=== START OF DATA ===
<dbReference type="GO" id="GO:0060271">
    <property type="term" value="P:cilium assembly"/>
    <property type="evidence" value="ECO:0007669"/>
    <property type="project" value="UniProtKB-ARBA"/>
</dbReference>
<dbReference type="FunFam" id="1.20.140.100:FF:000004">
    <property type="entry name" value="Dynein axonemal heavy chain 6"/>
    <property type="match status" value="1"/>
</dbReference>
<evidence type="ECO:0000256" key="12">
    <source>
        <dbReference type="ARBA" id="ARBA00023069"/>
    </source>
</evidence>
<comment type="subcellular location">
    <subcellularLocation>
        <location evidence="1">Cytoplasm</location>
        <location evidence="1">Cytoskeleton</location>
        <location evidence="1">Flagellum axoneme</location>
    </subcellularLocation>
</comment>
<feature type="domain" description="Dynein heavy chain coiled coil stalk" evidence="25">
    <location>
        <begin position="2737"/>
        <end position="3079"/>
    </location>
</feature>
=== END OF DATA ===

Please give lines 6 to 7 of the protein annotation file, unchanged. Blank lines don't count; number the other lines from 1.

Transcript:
<dbReference type="FunFam" id="1.20.140.100:FF:000004">
    <property type="entry name" value="Dynein axonemal heavy chain 6"/>